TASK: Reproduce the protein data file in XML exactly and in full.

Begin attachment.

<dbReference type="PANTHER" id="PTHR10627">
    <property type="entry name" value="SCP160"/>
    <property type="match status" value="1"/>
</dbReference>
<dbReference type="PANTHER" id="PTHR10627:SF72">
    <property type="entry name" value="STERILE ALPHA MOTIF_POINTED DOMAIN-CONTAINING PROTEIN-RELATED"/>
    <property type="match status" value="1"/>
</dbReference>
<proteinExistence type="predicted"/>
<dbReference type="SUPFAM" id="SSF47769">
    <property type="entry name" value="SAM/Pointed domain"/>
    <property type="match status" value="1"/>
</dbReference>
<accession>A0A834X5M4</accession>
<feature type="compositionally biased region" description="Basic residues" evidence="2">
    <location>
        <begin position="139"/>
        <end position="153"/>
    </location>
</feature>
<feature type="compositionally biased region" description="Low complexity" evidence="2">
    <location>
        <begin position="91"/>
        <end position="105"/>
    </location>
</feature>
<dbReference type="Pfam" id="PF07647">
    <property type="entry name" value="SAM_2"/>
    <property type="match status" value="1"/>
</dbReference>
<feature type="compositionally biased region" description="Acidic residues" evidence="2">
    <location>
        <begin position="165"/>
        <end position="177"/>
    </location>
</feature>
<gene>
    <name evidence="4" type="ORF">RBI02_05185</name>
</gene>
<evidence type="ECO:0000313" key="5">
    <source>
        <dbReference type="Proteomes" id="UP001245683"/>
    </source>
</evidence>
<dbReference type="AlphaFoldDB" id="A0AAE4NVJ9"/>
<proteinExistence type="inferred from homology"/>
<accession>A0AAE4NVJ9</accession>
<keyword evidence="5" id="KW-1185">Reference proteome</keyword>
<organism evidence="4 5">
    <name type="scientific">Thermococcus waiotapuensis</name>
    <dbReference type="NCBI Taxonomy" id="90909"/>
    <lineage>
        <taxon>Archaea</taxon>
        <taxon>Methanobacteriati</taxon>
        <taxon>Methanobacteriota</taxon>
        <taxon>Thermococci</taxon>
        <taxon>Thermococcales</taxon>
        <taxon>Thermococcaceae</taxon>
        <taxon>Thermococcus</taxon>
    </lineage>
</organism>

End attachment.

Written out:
<dbReference type="PANTHER" id="PTHR10627">
    <property type="entry name" value="SCP160"/>
    <property type="match status" value="1"/>
</dbReference>
<dbReference type="PANTHER" id="PTHR10627:SF72">
    <property type="entry name" value="STERILE ALPHA MOTIF_POINTED DOMAIN-CONTAINING PROTEIN-RELATED"/>
    <property type="match status" value="1"/>
</dbReference>
<proteinExistence type="predicted"/>
<dbReference type="SUPFAM" id="SSF47769">
    <property type="entry name" value="SAM/Pointed domain"/>
    <property type="match status" value="1"/>
</dbReference>
<accession>A0A834X5M4</accession>
<feature type="compositionally biased region" description="Basic residues" evidence="2">
    <location>
        <begin position="139"/>
        <end position="153"/>
    </location>
</feature>
<feature type="compositionally biased region" description="Low complexity" evidence="2">
    <location>
        <begin position="91"/>
        <end position="105"/>
    </location>
</feature>
<dbReference type="Pfam" id="PF07647">
    <property type="entry name" value="SAM_2"/>
    <property type="match status" value="1"/>
</dbReference>
<feature type="compositionally biased region" description="Acidic residues" evidence="2">
    <location>
        <begin position="165"/>
        <end position="177"/>
    </location>
</feature>
<gene>
    <name evidence="4" type="ORF">RBI02_05185</name>
</gene>
<evidence type="ECO:0000313" key="5">
    <source>
        <dbReference type="Proteomes" id="UP001245683"/>
    </source>
</evidence>
<dbReference type="AlphaFoldDB" id="A0AAE4NVJ9"/>
<proteinExistence type="inferred from homology"/>
<accession>A0AAE4NVJ9</accession>
<keyword evidence="5" id="KW-1185">Reference proteome</keyword>
<organism evidence="4 5">
    <name type="scientific">Thermococcus waiotapuensis</name>
    <dbReference type="NCBI Taxonomy" id="90909"/>
    <lineage>
        <taxon>Archaea</taxon>
        <taxon>Methanobacteriati</taxon>
        <taxon>Methanobacteriota</taxon>
        <taxon>Thermococci</taxon>
        <taxon>Thermococcales</taxon>
        <taxon>Thermococcaceae</taxon>
        <taxon>Thermococcus</taxon>
    </lineage>
</organism>